Domestic flight delays and cancellations rise as global standoff continues
MONTREAL — The majority of domestic flights to Canada’s busiest airports have been delayed or canceled over the past week as the effects of an overstretched international network continue to spread across the country.
According to analytics firm Data Wazo, some 54% of flights to the four largest airports were delayed in the seven days between June 22 and June 28.
More than 44% of the 4,815 flights were delayed while 8.5% were completely abandoned.
Toronto’s Pearson Airport tops the list, with 51% of flights delayed — more than 700 — and 12% canceled. Montreal finished second with 43% delay and 15% cancellation. The other two airports were Vancouver and Calgary.
Airlines and the federal government have scrambled to respond to the scenes of endless lines, flight disruptions, lost luggage and daily commotion at airports — especially Pearson — a problem the aviation industry blamed a shortage of federal security and customs officers in Canada on the Border Services Agency (CBSA) and the Canadian Air Transport Security Authority (CATSA).
John Gradek, director of McGill University’s aviation management program, says carriers have used Ottawa as a “scapegoat” by scheduling more flights than they have staff or planes to supply, resulting in delays and cancellations.
“Airlines have lost some of their mojo,” he said. “The government reacted and inflated resources, and we still have chaos.”
Canada’s airport security agency has hired more than 900 screening officers since April, although many remain in training. Ottawa also suspended randomized COVID-19 testing of vaccinated passengers from June 11 until at least Thursday following industry demands to process international travelers more quickly.
Federally regulated passengers and transportation workers are no longer required to be fully immunized to board a plane or train in Canada or to come to work.
Ray Harris, who runs Fredericton-based data company Data Wazo, said his numbers show flight disruptions did not improve in June, despite halted testing and staff returning to work, at the start of the peak travel season.
“It didn’t really move the needle in any direction,” he said in an interview. “Or maybe it accelerated it. But in the other direction, passengers have probably increased as well and so there’s a net zero effect.”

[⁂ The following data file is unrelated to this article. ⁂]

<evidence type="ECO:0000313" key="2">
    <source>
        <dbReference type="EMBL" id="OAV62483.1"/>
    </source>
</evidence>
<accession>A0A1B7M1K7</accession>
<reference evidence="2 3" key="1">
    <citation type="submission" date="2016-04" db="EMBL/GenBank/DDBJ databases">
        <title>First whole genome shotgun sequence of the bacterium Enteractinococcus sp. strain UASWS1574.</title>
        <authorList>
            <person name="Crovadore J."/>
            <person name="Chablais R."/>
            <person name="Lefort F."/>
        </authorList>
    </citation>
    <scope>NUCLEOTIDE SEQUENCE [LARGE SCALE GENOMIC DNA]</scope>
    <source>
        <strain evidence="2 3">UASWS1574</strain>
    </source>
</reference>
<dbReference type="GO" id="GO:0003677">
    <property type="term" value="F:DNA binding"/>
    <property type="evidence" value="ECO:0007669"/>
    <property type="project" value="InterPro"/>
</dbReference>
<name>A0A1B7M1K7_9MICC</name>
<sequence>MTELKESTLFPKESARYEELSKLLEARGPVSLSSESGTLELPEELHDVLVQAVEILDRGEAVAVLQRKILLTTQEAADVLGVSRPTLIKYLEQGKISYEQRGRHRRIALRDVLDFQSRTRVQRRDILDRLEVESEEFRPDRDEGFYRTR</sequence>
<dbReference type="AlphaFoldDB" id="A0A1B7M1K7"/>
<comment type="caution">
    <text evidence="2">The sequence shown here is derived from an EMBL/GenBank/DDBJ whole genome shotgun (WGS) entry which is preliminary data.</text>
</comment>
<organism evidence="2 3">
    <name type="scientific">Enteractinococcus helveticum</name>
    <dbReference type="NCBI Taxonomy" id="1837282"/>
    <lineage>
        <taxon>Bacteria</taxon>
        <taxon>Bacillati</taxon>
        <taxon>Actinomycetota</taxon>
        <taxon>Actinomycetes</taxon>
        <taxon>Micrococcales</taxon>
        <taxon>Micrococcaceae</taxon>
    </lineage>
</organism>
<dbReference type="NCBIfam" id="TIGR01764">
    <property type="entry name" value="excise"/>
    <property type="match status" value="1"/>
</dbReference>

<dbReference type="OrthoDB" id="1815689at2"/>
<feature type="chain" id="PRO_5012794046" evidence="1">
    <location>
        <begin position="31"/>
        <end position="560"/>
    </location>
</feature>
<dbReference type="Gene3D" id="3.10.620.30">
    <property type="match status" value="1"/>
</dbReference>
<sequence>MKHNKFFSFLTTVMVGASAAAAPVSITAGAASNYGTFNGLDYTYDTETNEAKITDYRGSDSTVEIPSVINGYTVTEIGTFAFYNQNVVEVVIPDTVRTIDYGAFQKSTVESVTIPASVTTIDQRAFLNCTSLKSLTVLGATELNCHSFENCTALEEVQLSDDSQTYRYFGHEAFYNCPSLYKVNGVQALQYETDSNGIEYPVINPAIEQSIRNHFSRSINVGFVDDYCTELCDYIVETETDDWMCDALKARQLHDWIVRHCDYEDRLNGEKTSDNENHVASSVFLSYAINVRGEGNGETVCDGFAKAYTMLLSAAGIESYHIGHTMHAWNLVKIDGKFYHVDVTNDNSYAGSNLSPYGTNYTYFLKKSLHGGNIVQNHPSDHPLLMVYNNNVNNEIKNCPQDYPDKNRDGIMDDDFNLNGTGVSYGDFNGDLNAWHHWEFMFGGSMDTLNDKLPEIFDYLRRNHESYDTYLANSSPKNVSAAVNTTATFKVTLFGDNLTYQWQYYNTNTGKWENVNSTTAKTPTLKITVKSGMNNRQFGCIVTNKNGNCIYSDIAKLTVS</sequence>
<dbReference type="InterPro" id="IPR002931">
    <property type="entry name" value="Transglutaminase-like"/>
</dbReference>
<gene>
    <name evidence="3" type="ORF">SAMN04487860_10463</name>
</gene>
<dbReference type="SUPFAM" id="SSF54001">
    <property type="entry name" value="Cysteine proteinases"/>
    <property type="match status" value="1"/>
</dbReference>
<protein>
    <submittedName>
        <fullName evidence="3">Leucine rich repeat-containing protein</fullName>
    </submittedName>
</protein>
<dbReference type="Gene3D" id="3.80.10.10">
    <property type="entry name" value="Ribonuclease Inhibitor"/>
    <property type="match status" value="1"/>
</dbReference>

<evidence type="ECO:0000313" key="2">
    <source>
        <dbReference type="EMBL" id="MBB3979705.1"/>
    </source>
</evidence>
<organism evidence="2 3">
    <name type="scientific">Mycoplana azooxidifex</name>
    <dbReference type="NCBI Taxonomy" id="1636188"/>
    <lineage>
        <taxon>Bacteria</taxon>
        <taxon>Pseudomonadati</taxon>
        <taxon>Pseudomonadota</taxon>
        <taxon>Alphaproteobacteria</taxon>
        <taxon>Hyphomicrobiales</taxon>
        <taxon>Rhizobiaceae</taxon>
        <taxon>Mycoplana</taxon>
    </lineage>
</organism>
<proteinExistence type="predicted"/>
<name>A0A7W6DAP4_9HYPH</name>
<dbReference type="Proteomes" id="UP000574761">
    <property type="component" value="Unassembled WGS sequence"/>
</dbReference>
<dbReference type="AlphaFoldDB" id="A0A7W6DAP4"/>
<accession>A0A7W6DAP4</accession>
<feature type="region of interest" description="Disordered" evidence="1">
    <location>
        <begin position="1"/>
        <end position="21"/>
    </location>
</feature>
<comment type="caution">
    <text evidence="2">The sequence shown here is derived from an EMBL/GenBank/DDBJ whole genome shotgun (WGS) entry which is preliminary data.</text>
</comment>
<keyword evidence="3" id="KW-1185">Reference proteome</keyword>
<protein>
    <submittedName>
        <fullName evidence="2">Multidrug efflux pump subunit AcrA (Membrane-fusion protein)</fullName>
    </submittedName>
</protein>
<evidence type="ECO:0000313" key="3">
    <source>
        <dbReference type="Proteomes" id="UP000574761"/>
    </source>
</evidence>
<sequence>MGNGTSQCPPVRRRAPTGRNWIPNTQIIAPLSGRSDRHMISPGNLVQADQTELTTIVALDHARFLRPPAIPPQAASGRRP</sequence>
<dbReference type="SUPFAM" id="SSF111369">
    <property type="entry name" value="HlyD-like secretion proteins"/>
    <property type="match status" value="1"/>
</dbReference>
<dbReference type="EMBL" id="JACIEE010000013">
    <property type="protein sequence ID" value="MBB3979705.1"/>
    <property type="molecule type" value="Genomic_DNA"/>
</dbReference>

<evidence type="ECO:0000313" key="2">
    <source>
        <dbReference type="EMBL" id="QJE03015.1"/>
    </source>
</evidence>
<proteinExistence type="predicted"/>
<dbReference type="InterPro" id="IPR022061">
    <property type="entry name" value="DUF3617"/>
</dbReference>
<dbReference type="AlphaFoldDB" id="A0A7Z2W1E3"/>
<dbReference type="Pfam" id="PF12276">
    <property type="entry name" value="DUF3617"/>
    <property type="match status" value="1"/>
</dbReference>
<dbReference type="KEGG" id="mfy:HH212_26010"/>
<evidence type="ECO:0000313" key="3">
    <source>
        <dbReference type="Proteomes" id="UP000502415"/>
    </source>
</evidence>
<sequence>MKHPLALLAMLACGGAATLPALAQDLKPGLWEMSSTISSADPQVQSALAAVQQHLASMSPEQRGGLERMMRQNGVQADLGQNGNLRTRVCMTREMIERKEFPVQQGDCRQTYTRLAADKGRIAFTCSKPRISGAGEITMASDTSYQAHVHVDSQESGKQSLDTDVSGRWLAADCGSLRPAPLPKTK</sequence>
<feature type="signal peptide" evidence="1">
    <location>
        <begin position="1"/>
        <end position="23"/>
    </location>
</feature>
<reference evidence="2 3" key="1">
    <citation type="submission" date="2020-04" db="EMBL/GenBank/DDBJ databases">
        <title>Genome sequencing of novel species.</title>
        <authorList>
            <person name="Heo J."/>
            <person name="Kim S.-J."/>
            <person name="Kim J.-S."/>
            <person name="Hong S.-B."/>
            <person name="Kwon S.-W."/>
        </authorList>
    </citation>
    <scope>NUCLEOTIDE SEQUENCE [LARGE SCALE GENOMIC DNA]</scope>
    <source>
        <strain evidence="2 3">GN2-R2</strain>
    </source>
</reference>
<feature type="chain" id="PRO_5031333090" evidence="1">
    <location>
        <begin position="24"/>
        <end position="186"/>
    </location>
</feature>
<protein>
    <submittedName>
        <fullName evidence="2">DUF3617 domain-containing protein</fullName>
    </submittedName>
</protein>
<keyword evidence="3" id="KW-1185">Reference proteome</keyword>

Harris is one of thousands of Canadians feeling the frustration personally. He was to fly with his girlfriend and three-year-old child to Toronto from Fredericton on June 9 for a four-day getaway. Air Canada canceled it 21 hours before departure. The modified flight, which had a four-hour layover in Montreal, was also canceled.
“We just went for a ride to PEI instead,” he said.
“I said fuck it, if I don’t have a vacation, I’m building a (data) dashboard.”
Philippe Rainville, CEO of the Montreal Airport Authority, said in an interview that global flight disruptions are having a ripple effect on domestic schedules.
“It’s a consequence of the delay in international flights,” he said. “Delaying a domestic flight is much easier because flying to major hubs in Europe the time slots are very tight. Domestically we have a lot more leeway.”
Baggage is a particularly tricky issue, with a shortage of porters to ferry suitcases from late arrivals to connecting planes amid last-minute gate changes.
“It creates a bottleneck and congestion and, to some extent, a nightmare,” Rainville said.
Problems in one part of the air transport pipeline can disrupt others, with overflowing customs areas preventing crews from disembarking, for example, or a lack of airline customer service agents exacerbating delays.
Flights performed on the tarmac can leave crew outside “duty time” – regulatory and contractual limits on hours worked – causing staff shortages. Officers immobilizing passengers on a delayed flight cannot cover check-in counters, causing delays in another part of the airport. Similar problems confront baggage handlers.
Passengers say they receive last-minute emails informing them of repeated delays, plane changes or new reservations scheduled days after the original departure time. The reasons cited run the gamut from missing pilots to unscheduled mechanical maintenance.
Long security lines also continue to plague airports amid continued staff shortages, from screeners to air traffic controllers.
” There’s not enough. And if you get sick, they get sick too,” said Helane Becker, aviation analyst for financial services firm Cowen.
Air Canada said it was continuing to hire, with 32,000 employees now on its payroll – near 2019 staffing levels – and its schedule operating at only 80% of 2019 volumes, the door said. -word Peter Fitzpatrick.
This report from The Canadian Press was first published on June 29, 2022.
Christopher Reynolds, The Canadian Press